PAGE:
Graduate Student Teaching Award

Suzy Li headshotSuzy (Zekun) Li

Doctoral Candidate, School of Architecture, College of Fine Arts

Suzy Li is recognized as a central contributor to the School of Architecture’s teaching program. As a teacher for both undergraduate and graduate curriculum, she brings together the perfect combination of expertise, humility, enthusiasm and compassion. Suzy is an attentive teacher and mentor to fellow TAs, as well. She is committed to inclusive teaching and has implemented asynchronous discussion boards to help students engage in discussion even if they don’t feel comfortable speaking in class. In addition to her deep technical knowledge, she also designed a class in which students have the opportunity to show their knowledge in well-designed assignments.

Graduate Student Service Award

Awarded jointly to Isabel Murdock and Mansi Sood (both Doctoral Candidates in Electrical and Computer Engineering)

Isabel Murdock and Mansi Sood are co-creators of the Pittsburgh Women in Mathematics and Computing Symposium (WMCS). Together, they brought this event to life to connect young women in mathematics and computing fields. They organized the event from the ground up, creating a meaningful networking opportunity for students across STEM disciplines and universities. The event focused on providing students with resources and mentors to pursue research opportunities and advanced degrees, as well as facilitated an environment that allowed doctoral students and faculty to grow their research networks and speak in a supportive and impactful setting. Isabel and Mansi are both recognized as passionate researchers who embody CMU’s institutional values through their initiatives for supporting their peers and the broader community.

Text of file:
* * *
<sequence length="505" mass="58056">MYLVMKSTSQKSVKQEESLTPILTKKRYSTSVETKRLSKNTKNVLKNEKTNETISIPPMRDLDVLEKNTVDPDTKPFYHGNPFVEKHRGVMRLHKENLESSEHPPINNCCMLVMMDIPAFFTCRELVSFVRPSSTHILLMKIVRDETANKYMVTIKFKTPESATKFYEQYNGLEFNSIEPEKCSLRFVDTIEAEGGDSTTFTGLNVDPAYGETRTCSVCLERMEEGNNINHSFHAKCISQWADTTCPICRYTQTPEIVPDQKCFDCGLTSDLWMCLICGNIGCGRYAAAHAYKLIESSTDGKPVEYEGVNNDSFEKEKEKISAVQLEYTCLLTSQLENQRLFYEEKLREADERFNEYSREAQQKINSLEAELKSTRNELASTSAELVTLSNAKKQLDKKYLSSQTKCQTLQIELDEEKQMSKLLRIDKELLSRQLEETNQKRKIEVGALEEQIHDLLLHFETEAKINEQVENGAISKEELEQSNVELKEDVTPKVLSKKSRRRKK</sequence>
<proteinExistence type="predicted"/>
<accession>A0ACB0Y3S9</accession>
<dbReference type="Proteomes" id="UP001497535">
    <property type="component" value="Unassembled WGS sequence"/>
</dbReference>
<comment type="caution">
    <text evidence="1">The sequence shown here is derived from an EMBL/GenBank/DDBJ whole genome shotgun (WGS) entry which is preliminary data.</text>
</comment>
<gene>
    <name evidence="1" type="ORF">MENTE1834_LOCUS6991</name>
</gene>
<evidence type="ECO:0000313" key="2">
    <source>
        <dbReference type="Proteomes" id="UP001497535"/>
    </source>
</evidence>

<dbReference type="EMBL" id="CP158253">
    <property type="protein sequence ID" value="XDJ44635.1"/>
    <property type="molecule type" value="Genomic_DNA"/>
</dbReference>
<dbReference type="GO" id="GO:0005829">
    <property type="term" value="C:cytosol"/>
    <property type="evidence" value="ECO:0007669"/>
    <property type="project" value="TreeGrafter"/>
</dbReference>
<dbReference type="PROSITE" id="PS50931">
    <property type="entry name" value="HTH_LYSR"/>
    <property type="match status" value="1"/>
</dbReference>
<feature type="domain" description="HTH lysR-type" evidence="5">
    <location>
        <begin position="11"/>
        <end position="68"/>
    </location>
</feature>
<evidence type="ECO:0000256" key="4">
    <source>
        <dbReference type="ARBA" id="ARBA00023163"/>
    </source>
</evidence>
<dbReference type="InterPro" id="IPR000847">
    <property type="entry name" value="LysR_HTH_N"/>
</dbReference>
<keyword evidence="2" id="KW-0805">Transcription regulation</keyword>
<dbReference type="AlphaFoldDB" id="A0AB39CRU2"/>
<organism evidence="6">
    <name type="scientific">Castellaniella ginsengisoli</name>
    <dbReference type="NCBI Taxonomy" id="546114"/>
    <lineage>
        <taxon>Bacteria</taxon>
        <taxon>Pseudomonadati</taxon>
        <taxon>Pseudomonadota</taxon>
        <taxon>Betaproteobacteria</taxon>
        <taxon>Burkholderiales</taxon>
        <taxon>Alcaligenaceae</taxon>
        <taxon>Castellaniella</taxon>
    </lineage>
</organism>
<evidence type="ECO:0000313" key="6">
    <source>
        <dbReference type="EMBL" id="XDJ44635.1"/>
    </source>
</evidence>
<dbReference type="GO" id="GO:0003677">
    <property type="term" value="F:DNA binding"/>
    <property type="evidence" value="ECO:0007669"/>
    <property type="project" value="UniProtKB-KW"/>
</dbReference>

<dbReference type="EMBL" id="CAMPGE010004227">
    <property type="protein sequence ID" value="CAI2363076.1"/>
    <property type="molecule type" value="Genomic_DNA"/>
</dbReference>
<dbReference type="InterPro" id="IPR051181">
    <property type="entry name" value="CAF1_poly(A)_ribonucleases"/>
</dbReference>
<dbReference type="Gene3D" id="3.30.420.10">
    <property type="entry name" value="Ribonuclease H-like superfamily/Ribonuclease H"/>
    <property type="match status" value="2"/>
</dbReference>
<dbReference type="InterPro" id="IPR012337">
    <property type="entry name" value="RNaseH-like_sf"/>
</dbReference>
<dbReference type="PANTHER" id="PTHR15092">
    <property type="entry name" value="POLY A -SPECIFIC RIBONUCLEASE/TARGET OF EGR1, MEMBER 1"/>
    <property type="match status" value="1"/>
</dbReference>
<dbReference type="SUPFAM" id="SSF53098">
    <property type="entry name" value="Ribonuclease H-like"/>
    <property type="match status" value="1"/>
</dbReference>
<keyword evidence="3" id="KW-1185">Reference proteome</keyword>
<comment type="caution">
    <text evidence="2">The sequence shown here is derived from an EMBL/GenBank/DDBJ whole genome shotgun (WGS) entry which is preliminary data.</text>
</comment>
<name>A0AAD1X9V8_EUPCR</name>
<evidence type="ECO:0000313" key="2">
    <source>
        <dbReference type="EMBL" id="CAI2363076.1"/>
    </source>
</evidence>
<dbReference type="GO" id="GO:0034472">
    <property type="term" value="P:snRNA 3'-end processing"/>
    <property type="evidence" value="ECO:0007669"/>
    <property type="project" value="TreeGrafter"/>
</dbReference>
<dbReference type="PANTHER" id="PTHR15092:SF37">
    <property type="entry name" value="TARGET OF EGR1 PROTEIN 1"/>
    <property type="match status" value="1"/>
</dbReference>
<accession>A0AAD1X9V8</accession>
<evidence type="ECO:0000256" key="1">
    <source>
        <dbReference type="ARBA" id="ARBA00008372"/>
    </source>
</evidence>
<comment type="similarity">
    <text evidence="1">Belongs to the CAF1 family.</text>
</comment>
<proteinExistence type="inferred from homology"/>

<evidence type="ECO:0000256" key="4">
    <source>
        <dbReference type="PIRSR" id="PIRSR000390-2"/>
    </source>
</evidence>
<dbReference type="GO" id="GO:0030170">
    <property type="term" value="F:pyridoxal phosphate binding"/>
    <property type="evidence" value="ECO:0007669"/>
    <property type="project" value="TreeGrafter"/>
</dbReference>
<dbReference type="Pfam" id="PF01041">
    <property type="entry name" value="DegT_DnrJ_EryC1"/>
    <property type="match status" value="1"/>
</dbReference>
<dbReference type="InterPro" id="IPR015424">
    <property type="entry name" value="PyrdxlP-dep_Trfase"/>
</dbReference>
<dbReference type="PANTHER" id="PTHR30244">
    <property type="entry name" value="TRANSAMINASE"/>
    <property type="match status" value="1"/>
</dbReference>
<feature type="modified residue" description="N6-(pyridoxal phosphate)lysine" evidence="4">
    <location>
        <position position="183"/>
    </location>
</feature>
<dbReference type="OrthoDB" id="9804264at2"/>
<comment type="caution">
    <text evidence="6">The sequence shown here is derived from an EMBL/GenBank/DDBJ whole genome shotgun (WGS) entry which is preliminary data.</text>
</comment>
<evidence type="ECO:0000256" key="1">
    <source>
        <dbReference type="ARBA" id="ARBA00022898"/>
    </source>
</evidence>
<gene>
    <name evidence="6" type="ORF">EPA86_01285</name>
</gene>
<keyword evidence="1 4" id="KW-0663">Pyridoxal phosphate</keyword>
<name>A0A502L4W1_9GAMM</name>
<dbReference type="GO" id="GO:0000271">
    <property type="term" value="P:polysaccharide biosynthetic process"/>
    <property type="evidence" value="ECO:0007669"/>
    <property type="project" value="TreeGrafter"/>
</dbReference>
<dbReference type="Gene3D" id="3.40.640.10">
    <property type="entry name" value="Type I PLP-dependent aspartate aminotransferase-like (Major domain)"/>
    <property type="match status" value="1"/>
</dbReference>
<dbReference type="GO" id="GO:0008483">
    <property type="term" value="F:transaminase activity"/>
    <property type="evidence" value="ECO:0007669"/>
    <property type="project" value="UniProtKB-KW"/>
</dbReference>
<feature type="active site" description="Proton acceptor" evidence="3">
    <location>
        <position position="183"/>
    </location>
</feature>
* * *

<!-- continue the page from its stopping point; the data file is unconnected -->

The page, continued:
Isabel Murdock headshotIsabel Murdock

Doctoral Candidate, Electrical and Computer Engineering

Isabel Murdock received her bachelor’s and master’s degree in Electrical and Computer Engineering from CMU. She is currently working towards her doctoral degree and is a winner of ECE’s Commitment to DEI Award. She has led multiple STEM outreach efforts in the Pittsburgh community, previously served as an assistant chairman and push captain of a CMU buggy organization, and is a distinguished graduate of Air Force ROTC.

Mansi Sood headshotMansi Sood

Doctoral Candidate, Electrical and Computer Engineering

Mansi Sood is working towards her doctoral degree in Electrical and Computer Engineering. She has served on the program’s Diversity, Inclusion, and Outreach Committee. For her contributions to outreach in the Pittsburgh community, including fundraising for the local foodbanks and leading local art programs, she has been recognized by the ECE’s Unsung Hero Award. She has been recognized as an EECS Rising Star for two terms: MIT (2021) and Georgia Tech (2023).